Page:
I am making a Chinese singable version of a Sicilian song called "Si maritau Rosa" (Rosa has gotten married). I have three questions about how to best render the last verse. Here are the lyrics of said verse:

Siđđu n'atturna pòrtunu | If people bring an atturna*
Nta lu quartèri miu, | In my quarter,
M'affaccia 'nu disiu, | A desire is born in me,
Nun pozzu cchiù durmì. | I can no longer sleep.
Alleggiu alleggiu apru | I quietly open
'A porta a vvaniđđuzza, | The door, making a little slit,
Vidu ca è p' Annuzza | I see it's for Annuzza
E ttornu a llacrimà. | And go back to crying.

The asterisk is on a part that will be explained in one of the questions.

Here is my current translation:


Question 1: 四等分 | quarter

I found 四等分 via Google, I guess, and have just noticed it's under "verb", so how do I translate "quarter" in the sense of "part of a city" (sense 2.1 here)?

Question 2: atturna

One version of the song is the above, another one reads «Siddu a nutturna portunu», other versions have «Quannu» for «Siddu». I prefer "siddu" (if) to "quannu" (when), but that is just me. As for "a nutturna" vs. "n'atturna", I choose the latter because it uses an indefinite article (n') vs. the definite "a" of the former. Both seem to be a reference to the Siracusan festival of Our Lady the Immaculate Conception, which starts with the band going around the roads playing cheerfully and waking everyone up. I thus interpret this "to bring an atturna" as a group of people with instruments going up and down a road playing love songs for someone living in that road. This needs confirmation, but it's going to be hard to find it.

Admitting the above interpretation is the correct one, what is the best way to render this in Chinese? Is there a similar Chinese custom I could refer to?

Question 3: vanidduzza

This word is a diminutive of "vanedda", which is found online to mean either "slit" or "country road". The latter interpretation is what gave my very first traslation 我就悄悄来打开 / 小路上的那扇门. I prefer the former, however, because:

  • I prefer the furtivity of the slit rather than the specification of where the door goes;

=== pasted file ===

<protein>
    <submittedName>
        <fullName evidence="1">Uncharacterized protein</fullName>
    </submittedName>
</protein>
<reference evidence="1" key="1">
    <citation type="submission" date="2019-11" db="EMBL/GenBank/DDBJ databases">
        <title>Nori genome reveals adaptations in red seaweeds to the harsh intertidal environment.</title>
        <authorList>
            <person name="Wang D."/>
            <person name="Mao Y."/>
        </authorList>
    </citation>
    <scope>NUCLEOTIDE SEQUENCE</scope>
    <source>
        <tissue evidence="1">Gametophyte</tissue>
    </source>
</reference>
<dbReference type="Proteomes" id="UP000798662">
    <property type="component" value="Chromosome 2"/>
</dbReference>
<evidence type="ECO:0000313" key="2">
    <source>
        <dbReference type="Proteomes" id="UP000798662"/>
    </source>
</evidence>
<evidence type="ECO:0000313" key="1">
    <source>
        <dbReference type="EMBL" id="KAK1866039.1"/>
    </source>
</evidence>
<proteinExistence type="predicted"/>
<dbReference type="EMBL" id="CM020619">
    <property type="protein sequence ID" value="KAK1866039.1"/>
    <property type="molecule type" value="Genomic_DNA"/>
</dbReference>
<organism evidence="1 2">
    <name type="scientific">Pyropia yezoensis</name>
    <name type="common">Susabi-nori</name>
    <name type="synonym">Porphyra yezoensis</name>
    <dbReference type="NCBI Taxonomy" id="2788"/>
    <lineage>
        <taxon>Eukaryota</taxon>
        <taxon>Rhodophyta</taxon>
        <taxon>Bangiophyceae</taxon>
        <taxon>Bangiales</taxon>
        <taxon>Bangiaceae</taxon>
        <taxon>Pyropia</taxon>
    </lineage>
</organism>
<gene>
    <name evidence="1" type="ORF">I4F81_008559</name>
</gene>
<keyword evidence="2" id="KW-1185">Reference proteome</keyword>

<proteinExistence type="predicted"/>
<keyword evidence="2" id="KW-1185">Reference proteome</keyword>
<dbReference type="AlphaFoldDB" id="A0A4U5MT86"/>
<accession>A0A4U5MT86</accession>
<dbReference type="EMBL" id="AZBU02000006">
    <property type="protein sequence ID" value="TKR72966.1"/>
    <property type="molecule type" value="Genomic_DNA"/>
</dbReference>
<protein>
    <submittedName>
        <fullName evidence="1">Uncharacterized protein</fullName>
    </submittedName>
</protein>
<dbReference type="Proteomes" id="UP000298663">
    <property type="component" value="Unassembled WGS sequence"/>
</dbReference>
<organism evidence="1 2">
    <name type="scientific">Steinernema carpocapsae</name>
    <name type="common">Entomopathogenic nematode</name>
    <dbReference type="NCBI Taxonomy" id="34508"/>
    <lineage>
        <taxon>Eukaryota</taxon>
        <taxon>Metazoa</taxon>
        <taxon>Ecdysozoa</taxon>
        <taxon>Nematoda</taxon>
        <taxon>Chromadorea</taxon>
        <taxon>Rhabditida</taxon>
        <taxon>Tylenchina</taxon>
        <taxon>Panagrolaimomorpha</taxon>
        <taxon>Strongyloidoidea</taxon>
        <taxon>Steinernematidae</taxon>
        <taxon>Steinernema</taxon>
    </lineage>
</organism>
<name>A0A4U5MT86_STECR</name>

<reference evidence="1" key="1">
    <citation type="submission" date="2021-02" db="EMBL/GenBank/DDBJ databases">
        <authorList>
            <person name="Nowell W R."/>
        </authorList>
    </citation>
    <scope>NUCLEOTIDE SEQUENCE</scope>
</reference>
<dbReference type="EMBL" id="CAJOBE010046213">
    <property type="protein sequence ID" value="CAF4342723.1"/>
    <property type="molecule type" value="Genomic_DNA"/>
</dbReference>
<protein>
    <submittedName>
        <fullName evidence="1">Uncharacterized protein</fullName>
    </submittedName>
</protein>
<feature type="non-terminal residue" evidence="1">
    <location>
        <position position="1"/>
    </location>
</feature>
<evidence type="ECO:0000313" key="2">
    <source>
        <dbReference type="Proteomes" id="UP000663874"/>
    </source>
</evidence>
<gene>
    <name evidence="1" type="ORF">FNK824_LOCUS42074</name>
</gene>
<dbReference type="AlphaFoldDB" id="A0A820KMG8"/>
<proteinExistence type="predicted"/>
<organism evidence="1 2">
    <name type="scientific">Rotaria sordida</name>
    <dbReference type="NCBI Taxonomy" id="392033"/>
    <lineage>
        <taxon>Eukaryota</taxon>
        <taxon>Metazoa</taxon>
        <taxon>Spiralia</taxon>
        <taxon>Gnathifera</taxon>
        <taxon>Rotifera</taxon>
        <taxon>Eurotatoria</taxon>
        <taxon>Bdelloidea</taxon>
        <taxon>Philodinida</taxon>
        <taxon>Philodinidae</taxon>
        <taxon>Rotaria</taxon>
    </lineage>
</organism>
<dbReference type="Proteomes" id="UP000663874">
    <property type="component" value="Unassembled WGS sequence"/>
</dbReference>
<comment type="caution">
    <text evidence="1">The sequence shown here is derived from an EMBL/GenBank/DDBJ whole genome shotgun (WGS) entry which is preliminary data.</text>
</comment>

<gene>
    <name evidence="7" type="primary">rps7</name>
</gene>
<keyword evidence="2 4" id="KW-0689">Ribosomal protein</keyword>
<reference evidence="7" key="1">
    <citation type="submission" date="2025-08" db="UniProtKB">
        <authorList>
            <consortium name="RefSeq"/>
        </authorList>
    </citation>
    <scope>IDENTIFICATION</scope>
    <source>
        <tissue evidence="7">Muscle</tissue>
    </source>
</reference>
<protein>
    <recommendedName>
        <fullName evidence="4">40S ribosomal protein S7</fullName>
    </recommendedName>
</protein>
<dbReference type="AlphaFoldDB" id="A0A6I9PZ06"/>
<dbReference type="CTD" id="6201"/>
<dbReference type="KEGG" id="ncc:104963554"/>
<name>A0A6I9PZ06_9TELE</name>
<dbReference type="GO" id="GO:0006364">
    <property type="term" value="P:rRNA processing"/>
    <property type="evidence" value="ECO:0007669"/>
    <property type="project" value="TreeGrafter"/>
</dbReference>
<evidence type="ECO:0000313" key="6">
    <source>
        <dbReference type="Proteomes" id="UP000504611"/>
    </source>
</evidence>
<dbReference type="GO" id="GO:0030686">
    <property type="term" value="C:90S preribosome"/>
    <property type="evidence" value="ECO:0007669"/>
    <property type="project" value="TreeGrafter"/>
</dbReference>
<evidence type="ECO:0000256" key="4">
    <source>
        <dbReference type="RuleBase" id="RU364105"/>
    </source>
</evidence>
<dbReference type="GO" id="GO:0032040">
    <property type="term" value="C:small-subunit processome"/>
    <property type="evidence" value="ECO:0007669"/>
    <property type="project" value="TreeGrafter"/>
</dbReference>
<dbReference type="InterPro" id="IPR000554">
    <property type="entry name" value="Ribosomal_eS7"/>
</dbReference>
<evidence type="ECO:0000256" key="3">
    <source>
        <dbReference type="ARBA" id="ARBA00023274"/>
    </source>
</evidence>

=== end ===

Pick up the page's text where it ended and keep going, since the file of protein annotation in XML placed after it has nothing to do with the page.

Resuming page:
• Another version of the song has «Tegnu la porta aperta / La mettu a padiduzza» which suggests this is the meaning of "apru / a porta a vanidduzza";
  • Sicilian Wiktionary has the expression "chiùdiri a vanedda", "close into a slit" (horrible translation but you get the picture), so if that exists, I'm betting that with "to close" it means the door is open and you almost-close it, only leaving a slit between it and the wall, whereas with "to open" (as in the song) the door is closed, and you open it a little.

With that, how do I render this "apru / a porta a vvanidduzza" into Chinese? Is my above attempt OK?


Full lyrics and translation here, if anyone's curious about this song. Any comments are welcome. It should be noted that you can find wildly varying lyrics online (the "padiduzza" quote above is from here and is an example of the "wildly varying" part.

  • 2
    one suggestion for 1:住宅区 (四等分 very doubtful: quartering quarter; quadrate; quartering (4 equal parts))
    – user6065
    Aug 22, 2017 at 11:43
  • @iBug the English translation of the part this question is about is side by side with the Sicilian original at the top of the question. As for the rest, it is outside the scope of the question, and I think Google plus my Chinese will be enough for you to understand the remaining verses and the chorus.
    – MickG
    Aug 22, 2017 at 13:00
  • 1
    如果我在家附近 听到有人唱情歌 我就再也睡不着 悄悄把门开道缝 看他是不是为Annuzza而来 然後转身哭泣
    – Nathan
    Oct 27, 2017 at 20:37

1 Answer 1


sorry, don't have any ideas about the song. UR translation is very good, except “quarter”、“desire”. 1、Quarter may mean “角落”、“世界”、“地盘” in this song, so "In my quarter" means "在我的世界,我的地盘,我的心里". 2、Desire is a very strong, and true feeling at present,but“愿望” in Chinese is just a hope for future, and isn't strong as desire in English. so "desire" means "渴望、强烈的欲望,强烈的愿望" 3、my translation for your reference: If people bring an atturna* In my quarter|他哼着小情歌闯入我的世界。 A desire is born in me|炽热的心开始按耐不住, I can no longer sleep|(使我)不再入眠。 I quietly open The door, making a little slit|忐忑地打开一丝心扉。 I see it's for Annuzza,And go back to crying|而他,只是路过。

  • You are misunderstanding "quarter", I think. It has nothing to do with heart or world, it's simply a part of the town the subject lives in. I was pointed to zhuzhaiqu and it seems fine. I may be using the wrong English word.
    – MickG
    Dec 15, 2017 at 18:20
  • I'll study your suggestions in 3. later. As for 2., my impression is that "disìu" here may be just "curiosity". In any case, maybe yuanwang is not the best choice. I'll think about this later.
    – MickG
    Dec 15, 2017 at 18:23
  • I'm reading 忐忑地打开一丝心扉 as "I perturbedly open my heart". How does that translate "I quietly open the door, making a little slit"? Imagine this scene: it's the dead of night, and someone is singing a serenata in your road; you go to the door, open it just enough to look outside, taking care not to make any noise, and look out. Is that described well by 忐忑地打开一丝心扉? Doesn't seems to to me...
    – MickG
    Dec 15, 2017 at 18:29
  • Also, who is this "he" in 他哼着小情歌闯入我的世界, "He's humming a love song into my world"? There is no explicitly mentioned "he" singing to a "me" in the song: just "someone", totally unknown, who turns out to be singing to one of the neighbors, Annuzza.
    – MickG
    Dec 15, 2017 at 18:32
  • I guess "Xin li zhang da de qixin / shi wo bu zai rumian" could be fine, though "Xin li zhang da le qixin / jiu bu zai neng shuijiao" is more literal.
    – MickG
    Dec 15, 2017 at 18:34

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